The Renters Reform Bill

This proposed law could transform our broken private rented sector, delivering the lasting change needed for renters to thrive.

What the bill plans to do:

  • scrap section 21 ‘no fault’ evictions

  • make it illegal for landlords and agents to refuse to rent properties to people who receive benefits or have children

  • create a national landlord register through the new property portal which will give renters all the information they need to make an informed choice before entering into a tenancy agreement

  • introduce new grounds for eviction for landlords who genuinely want to sell their properties or move back in

But, before the bill becomes law, we're still campaigning to make sure renters’ rights will be strengthened as much as possible.

What we believe the bill must also do:

  • end all unfair evictions by making sure that there are no loopholes for landlords to exploit

  • give renters more time to find a new home when they have been evicted by increasing notice periods from two to four months

  • tackle unfair affordability barriers that are put in the way of renters trying to find homes e.g. asking for two month's rent or more in advance

  • make sure the property portal will have all the information renters need when choosing where to live

Where is the bill today?

The bill has been brought forward to parliament, where MPs and Peers will scrutinise it and make important changes. They will then ultimately decide whether to pass it into law.

2024

  • The pressure is on for the government to pass a strong, amended, Renters Reform Bill into law urgently, to give renters the security and rights they deserve.

2023

  • November: The bill was scrutinised in more depth at 'Committee' stage
    A smaller group of MPs are selected to form the Bill Committee. They spend two weeks doing a line-by-line examination of the bill’s clauses. Minister Jacob Young takes over responsibility for the Renters Reform Bill following the Prime Minister’s November reshuffle.  

  • October: MPs debated the bill at 'Second Reading' 
    In this stage, MPs from across all political parties gathered to debate the main principles of the bill.  

  • May: The government introduced the Renters Reform Bill to parliament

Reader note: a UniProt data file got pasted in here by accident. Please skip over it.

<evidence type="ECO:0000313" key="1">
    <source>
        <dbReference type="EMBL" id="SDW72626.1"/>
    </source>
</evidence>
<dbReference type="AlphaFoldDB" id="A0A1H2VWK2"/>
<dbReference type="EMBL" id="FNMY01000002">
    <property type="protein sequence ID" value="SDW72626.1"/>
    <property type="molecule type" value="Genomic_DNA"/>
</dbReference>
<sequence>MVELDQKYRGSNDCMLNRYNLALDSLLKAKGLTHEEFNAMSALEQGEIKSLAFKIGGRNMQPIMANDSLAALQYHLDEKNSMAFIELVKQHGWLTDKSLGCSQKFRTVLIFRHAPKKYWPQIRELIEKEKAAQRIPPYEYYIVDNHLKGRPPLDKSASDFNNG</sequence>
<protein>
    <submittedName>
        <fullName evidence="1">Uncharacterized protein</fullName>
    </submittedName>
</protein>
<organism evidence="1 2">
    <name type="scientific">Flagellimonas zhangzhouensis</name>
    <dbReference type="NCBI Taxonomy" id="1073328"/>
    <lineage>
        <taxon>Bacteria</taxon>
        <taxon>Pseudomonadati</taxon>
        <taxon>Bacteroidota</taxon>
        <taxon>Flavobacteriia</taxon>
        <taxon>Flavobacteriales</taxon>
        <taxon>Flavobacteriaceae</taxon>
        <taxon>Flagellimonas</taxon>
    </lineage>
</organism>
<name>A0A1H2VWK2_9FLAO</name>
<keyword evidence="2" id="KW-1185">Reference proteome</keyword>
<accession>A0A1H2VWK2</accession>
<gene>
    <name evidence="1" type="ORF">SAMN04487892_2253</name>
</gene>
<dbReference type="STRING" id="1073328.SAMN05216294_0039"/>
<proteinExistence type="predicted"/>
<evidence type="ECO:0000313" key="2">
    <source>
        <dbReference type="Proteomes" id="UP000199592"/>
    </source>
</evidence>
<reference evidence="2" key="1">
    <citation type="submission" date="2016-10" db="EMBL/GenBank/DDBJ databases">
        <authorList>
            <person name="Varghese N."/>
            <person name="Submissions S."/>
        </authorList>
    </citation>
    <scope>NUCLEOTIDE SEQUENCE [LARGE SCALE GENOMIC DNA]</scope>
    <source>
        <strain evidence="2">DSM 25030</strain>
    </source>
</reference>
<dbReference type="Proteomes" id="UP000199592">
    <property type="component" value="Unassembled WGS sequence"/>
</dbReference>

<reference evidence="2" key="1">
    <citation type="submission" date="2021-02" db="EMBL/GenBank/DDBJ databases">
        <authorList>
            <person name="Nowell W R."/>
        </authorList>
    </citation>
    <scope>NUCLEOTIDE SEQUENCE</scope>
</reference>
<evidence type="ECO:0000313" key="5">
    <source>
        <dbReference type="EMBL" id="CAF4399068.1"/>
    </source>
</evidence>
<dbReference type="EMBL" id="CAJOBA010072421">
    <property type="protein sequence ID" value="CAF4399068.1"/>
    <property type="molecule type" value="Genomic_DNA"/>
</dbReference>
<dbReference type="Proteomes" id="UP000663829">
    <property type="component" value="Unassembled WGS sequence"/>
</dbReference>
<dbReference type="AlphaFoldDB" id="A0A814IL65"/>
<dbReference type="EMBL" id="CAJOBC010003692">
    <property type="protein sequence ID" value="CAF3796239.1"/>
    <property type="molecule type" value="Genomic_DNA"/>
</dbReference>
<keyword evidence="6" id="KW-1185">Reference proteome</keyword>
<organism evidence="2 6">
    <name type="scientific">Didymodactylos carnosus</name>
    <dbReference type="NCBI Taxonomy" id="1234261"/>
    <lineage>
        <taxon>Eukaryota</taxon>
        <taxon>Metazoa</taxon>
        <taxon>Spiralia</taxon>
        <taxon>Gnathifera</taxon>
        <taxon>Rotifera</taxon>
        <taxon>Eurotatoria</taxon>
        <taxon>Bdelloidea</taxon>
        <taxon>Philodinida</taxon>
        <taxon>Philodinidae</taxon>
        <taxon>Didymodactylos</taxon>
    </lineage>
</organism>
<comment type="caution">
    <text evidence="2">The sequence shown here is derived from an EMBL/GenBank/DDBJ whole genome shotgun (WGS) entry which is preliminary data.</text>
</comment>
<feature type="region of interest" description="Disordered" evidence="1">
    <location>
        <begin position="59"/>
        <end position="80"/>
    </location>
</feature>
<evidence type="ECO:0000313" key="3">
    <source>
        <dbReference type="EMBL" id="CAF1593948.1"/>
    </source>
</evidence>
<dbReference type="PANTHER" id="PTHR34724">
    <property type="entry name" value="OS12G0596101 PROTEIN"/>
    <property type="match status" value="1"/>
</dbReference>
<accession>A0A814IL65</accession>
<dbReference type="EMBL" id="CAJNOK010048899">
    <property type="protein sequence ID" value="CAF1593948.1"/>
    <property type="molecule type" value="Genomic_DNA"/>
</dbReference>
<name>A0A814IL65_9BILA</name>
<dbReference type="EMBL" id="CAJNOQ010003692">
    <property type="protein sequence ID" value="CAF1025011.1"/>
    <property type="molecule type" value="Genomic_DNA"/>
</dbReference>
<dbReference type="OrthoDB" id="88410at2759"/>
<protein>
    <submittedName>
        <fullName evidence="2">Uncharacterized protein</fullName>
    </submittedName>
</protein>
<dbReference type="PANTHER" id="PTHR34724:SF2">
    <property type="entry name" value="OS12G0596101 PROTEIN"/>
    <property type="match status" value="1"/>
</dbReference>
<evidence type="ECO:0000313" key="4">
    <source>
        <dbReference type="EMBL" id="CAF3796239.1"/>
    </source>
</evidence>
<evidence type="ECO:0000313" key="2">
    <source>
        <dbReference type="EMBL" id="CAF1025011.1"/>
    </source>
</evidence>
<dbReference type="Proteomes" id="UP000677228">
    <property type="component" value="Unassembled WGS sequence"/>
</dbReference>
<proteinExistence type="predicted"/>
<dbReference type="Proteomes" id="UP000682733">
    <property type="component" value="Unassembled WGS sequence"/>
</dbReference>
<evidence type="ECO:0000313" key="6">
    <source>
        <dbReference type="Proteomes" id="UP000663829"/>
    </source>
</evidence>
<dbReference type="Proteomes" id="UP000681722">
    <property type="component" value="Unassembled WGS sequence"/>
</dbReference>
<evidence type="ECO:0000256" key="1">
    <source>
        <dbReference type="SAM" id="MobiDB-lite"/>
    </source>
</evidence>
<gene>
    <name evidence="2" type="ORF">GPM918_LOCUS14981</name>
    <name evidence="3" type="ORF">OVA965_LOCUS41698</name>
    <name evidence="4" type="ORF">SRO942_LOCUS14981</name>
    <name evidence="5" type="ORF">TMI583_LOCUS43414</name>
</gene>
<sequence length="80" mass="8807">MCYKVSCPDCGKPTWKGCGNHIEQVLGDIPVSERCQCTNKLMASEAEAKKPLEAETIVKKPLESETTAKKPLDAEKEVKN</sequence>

After a long wait, the Renters Reform Bill's passage through parliament finally began in the House of Commons. This stage is called 'First Reading'.

2022

  • June: The government published 'A Fairer Private Rented Sector' White Paper
    In this, it set out the details of its plans for the Renters Reform Bill and promised to bring it forward.

Decision makers

Michael Gove MP

Michael Gove
Secretary of State for Levelling Up, Housing and Communities

Jacob Young - Parliamentary Under Secretary of State (Levelling Up)

Jacob Young
Parliamentary Under Secretary of State (Levelling Up)

Our stance

The government has been promising us a new system for private renters since 2019 - and we’re tired of waiting.

This bill needs to be the beginning of a fairer system. One where renters' homes don’t make them unwell, where they feel able to put down roots in their communities, and no longer worry about being unfairly evicted.

By working with renters and amplifying their voices, we can make sure the government delivers the life-changing reforms that are so desperately needed. Only then will every private renter have long-term security in their home and the power to assert their rights.

Sign the petition

Renters' Home Truths

In the summer of 2022, we asked Shelter supporters to share their experiences of private renting in England.

Over 1,700 renters told us their stories and shed light on the day-to-day struggles they are facing up and down the country.

Their negative experiences are the reason a strong Renters Reform Bill must be passed into law as soon as possible.

Read the results from our survey

A woman holds her baby in her kitchen

Frequently asked questions

How will scrapping section 21 reform renting?

Scrapping section 21 'no fault' evictions will relieve renters from the constant fear of eviction so they can freely exercise their renting rights. Right now, they're putting up with anything from negligence to dangerous living conditions, afraid to complain to their landlord in case they are evicted.
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Why is a landlord register important?

A landlord register will mean that people can enter into a tenancy agreement knowing who they will be paying rent to and who they're trusting to follow the law. They will also know if their landlord's properties meet all the legal requirements they need to.
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What will the Renters Reform Bill mean for landlords?

The bill will rebalance the rights and responsibilities of renters and landlords. In doing so, it will drive up standards and everyone will know what's expected of them. As part of the bill, landlords will still be able to regain possession of their home, they'll just have to provide a legitimate reason for doing so.